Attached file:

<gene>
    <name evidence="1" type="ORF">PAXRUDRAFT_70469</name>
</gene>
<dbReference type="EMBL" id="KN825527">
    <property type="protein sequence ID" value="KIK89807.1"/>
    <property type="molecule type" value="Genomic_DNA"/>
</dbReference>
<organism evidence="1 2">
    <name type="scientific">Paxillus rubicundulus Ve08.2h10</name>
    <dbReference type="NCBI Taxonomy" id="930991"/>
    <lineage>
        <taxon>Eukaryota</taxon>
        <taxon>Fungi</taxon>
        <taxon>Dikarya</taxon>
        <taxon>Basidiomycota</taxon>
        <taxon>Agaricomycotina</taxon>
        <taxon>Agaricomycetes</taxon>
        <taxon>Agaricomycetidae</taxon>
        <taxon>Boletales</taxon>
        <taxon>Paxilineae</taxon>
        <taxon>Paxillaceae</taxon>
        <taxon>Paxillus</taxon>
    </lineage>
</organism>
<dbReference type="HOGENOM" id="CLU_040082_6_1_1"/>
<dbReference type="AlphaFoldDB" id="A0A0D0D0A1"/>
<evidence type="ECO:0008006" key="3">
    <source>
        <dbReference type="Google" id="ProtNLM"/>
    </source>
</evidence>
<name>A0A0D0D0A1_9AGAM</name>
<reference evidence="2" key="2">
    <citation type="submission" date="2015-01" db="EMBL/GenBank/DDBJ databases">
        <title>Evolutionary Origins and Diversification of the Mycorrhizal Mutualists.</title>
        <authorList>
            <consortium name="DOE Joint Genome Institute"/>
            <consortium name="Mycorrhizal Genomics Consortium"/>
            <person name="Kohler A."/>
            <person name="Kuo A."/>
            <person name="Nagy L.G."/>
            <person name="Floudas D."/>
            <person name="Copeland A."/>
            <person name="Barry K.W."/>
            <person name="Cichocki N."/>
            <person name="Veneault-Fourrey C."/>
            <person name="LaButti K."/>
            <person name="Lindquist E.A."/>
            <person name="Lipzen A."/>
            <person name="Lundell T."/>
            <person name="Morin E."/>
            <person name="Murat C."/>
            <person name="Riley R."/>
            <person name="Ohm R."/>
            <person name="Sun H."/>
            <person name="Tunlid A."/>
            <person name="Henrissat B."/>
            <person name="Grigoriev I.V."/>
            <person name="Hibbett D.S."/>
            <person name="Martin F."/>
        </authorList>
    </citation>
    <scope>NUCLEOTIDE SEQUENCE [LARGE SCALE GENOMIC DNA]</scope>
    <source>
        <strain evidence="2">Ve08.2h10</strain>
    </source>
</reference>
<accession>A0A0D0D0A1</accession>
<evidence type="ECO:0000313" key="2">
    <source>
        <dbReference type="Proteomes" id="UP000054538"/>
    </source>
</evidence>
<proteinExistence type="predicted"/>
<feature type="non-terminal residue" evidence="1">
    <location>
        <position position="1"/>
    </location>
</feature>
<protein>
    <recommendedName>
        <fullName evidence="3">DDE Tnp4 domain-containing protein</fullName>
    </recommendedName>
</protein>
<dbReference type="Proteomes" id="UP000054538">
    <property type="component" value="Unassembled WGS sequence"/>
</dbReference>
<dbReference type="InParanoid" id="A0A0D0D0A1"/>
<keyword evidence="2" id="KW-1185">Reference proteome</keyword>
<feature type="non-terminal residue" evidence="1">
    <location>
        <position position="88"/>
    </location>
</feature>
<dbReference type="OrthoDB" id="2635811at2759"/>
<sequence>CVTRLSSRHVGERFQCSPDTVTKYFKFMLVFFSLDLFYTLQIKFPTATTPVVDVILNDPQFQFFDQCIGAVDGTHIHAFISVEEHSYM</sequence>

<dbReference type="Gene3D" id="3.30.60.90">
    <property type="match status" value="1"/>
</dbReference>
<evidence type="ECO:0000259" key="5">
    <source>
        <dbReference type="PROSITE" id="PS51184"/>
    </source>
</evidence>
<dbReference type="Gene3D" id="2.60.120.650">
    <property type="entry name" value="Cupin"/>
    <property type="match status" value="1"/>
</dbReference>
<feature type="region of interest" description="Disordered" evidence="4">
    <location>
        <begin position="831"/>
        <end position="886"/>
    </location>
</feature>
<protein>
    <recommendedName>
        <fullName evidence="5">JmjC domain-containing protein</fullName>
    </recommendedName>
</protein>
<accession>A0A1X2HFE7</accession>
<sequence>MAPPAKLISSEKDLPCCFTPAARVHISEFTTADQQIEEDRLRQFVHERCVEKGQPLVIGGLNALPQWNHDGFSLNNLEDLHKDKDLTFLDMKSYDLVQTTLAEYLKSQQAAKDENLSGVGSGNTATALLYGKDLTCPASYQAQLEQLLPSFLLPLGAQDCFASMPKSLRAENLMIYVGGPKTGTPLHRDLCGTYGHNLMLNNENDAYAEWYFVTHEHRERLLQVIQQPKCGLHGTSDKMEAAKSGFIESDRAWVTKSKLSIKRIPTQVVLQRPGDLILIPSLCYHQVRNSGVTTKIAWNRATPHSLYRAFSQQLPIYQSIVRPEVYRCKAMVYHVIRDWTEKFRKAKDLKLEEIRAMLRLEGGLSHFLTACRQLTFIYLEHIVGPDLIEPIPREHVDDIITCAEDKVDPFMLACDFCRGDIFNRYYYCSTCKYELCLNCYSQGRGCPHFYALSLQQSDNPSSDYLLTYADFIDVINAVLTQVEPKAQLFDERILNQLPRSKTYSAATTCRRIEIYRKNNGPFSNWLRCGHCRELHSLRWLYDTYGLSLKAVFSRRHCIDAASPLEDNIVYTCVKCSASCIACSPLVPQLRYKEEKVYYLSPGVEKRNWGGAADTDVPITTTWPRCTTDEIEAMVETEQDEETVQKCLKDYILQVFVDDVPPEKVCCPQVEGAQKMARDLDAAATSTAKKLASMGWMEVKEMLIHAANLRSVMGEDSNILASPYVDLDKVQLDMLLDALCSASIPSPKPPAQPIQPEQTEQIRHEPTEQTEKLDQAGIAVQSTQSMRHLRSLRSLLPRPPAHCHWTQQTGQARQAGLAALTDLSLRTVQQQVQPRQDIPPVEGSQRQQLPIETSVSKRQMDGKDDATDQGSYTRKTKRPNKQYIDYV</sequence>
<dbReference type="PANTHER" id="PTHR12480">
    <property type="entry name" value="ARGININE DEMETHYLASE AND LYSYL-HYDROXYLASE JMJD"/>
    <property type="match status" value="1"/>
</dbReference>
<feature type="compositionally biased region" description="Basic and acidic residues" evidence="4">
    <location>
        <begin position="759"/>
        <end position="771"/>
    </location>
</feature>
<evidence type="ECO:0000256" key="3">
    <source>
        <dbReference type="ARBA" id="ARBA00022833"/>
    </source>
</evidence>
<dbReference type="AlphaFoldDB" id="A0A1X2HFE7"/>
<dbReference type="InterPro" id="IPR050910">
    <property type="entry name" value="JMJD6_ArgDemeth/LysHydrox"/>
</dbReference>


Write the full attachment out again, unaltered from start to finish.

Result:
<gene>
    <name evidence="1" type="ORF">PAXRUDRAFT_70469</name>
</gene>
<dbReference type="EMBL" id="KN825527">
    <property type="protein sequence ID" value="KIK89807.1"/>
    <property type="molecule type" value="Genomic_DNA"/>
</dbReference>
<organism evidence="1 2">
    <name type="scientific">Paxillus rubicundulus Ve08.2h10</name>
    <dbReference type="NCBI Taxonomy" id="930991"/>
    <lineage>
        <taxon>Eukaryota</taxon>
        <taxon>Fungi</taxon>
        <taxon>Dikarya</taxon>
        <taxon>Basidiomycota</taxon>
        <taxon>Agaricomycotina</taxon>
        <taxon>Agaricomycetes</taxon>
        <taxon>Agaricomycetidae</taxon>
        <taxon>Boletales</taxon>
        <taxon>Paxilineae</taxon>
        <taxon>Paxillaceae</taxon>
        <taxon>Paxillus</taxon>
    </lineage>
</organism>
<dbReference type="HOGENOM" id="CLU_040082_6_1_1"/>
<dbReference type="AlphaFoldDB" id="A0A0D0D0A1"/>
<evidence type="ECO:0008006" key="3">
    <source>
        <dbReference type="Google" id="ProtNLM"/>
    </source>
</evidence>
<name>A0A0D0D0A1_9AGAM</name>
<reference evidence="2" key="2">
    <citation type="submission" date="2015-01" db="EMBL/GenBank/DDBJ databases">
        <title>Evolutionary Origins and Diversification of the Mycorrhizal Mutualists.</title>
        <authorList>
            <consortium name="DOE Joint Genome Institute"/>
            <consortium name="Mycorrhizal Genomics Consortium"/>
            <person name="Kohler A."/>
            <person name="Kuo A."/>
            <person name="Nagy L.G."/>
            <person name="Floudas D."/>
            <person name="Copeland A."/>
            <person name="Barry K.W."/>
            <person name="Cichocki N."/>
            <person name="Veneault-Fourrey C."/>
            <person name="LaButti K."/>
            <person name="Lindquist E.A."/>
            <person name="Lipzen A."/>
            <person name="Lundell T."/>
            <person name="Morin E."/>
            <person name="Murat C."/>
            <person name="Riley R."/>
            <person name="Ohm R."/>
            <person name="Sun H."/>
            <person name="Tunlid A."/>
            <person name="Henrissat B."/>
            <person name="Grigoriev I.V."/>
            <person name="Hibbett D.S."/>
            <person name="Martin F."/>
        </authorList>
    </citation>
    <scope>NUCLEOTIDE SEQUENCE [LARGE SCALE GENOMIC DNA]</scope>
    <source>
        <strain evidence="2">Ve08.2h10</strain>
    </source>
</reference>
<accession>A0A0D0D0A1</accession>
<evidence type="ECO:0000313" key="2">
    <source>
        <dbReference type="Proteomes" id="UP000054538"/>
    </source>
</evidence>
<proteinExistence type="predicted"/>
<feature type="non-terminal residue" evidence="1">
    <location>
        <position position="1"/>
    </location>
</feature>
<protein>
    <recommendedName>
        <fullName evidence="3">DDE Tnp4 domain-containing protein</fullName>
    </recommendedName>
</protein>
<dbReference type="Proteomes" id="UP000054538">
    <property type="component" value="Unassembled WGS sequence"/>
</dbReference>
<dbReference type="InParanoid" id="A0A0D0D0A1"/>
<keyword evidence="2" id="KW-1185">Reference proteome</keyword>
<feature type="non-terminal residue" evidence="1">
    <location>
        <position position="88"/>
    </location>
</feature>
<dbReference type="OrthoDB" id="2635811at2759"/>
<sequence>CVTRLSSRHVGERFQCSPDTVTKYFKFMLVFFSLDLFYTLQIKFPTATTPVVDVILNDPQFQFFDQCIGAVDGTHIHAFISVEEHSYM</sequence>

<dbReference type="Gene3D" id="3.30.60.90">
    <property type="match status" value="1"/>
</dbReference>
<evidence type="ECO:0000259" key="5">
    <source>
        <dbReference type="PROSITE" id="PS51184"/>
    </source>
</evidence>
<dbReference type="Gene3D" id="2.60.120.650">
    <property type="entry name" value="Cupin"/>
    <property type="match status" value="1"/>
</dbReference>
<feature type="region of interest" description="Disordered" evidence="4">
    <location>
        <begin position="831"/>
        <end position="886"/>
    </location>
</feature>
<protein>
    <recommendedName>
        <fullName evidence="5">JmjC domain-containing protein</fullName>
    </recommendedName>
</protein>
<accession>A0A1X2HFE7</accession>
<sequence>MAPPAKLISSEKDLPCCFTPAARVHISEFTTADQQIEEDRLRQFVHERCVEKGQPLVIGGLNALPQWNHDGFSLNNLEDLHKDKDLTFLDMKSYDLVQTTLAEYLKSQQAAKDENLSGVGSGNTATALLYGKDLTCPASYQAQLEQLLPSFLLPLGAQDCFASMPKSLRAENLMIYVGGPKTGTPLHRDLCGTYGHNLMLNNENDAYAEWYFVTHEHRERLLQVIQQPKCGLHGTSDKMEAAKSGFIESDRAWVTKSKLSIKRIPTQVVLQRPGDLILIPSLCYHQVRNSGVTTKIAWNRATPHSLYRAFSQQLPIYQSIVRPEVYRCKAMVYHVIRDWTEKFRKAKDLKLEEIRAMLRLEGGLSHFLTACRQLTFIYLEHIVGPDLIEPIPREHVDDIITCAEDKVDPFMLACDFCRGDIFNRYYYCSTCKYELCLNCYSQGRGCPHFYALSLQQSDNPSSDYLLTYADFIDVINAVLTQVEPKAQLFDERILNQLPRSKTYSAATTCRRIEIYRKNNGPFSNWLRCGHCRELHSLRWLYDTYGLSLKAVFSRRHCIDAASPLEDNIVYTCVKCSASCIACSPLVPQLRYKEEKVYYLSPGVEKRNWGGAADTDVPITTTWPRCTTDEIEAMVETEQDEETVQKCLKDYILQVFVDDVPPEKVCCPQVEGAQKMARDLDAAATSTAKKLASMGWMEVKEMLIHAANLRSVMGEDSNILASPYVDLDKVQLDMLLDALCSASIPSPKPPAQPIQPEQTEQIRHEPTEQTEKLDQAGIAVQSTQSMRHLRSLRSLLPRPPAHCHWTQQTGQARQAGLAALTDLSLRTVQQQVQPRQDIPPVEGSQRQQLPIETSVSKRQMDGKDDATDQGSYTRKTKRPNKQYIDYV</sequence>
<dbReference type="PANTHER" id="PTHR12480">
    <property type="entry name" value="ARGININE DEMETHYLASE AND LYSYL-HYDROXYLASE JMJD"/>
    <property type="match status" value="1"/>
</dbReference>
<feature type="compositionally biased region" description="Basic and acidic residues" evidence="4">
    <location>
        <begin position="759"/>
        <end position="771"/>
    </location>
</feature>
<evidence type="ECO:0000256" key="3">
    <source>
        <dbReference type="ARBA" id="ARBA00022833"/>
    </source>
</evidence>
<dbReference type="AlphaFoldDB" id="A0A1X2HFE7"/>
<dbReference type="InterPro" id="IPR050910">
    <property type="entry name" value="JMJD6_ArgDemeth/LysHydrox"/>
</dbReference>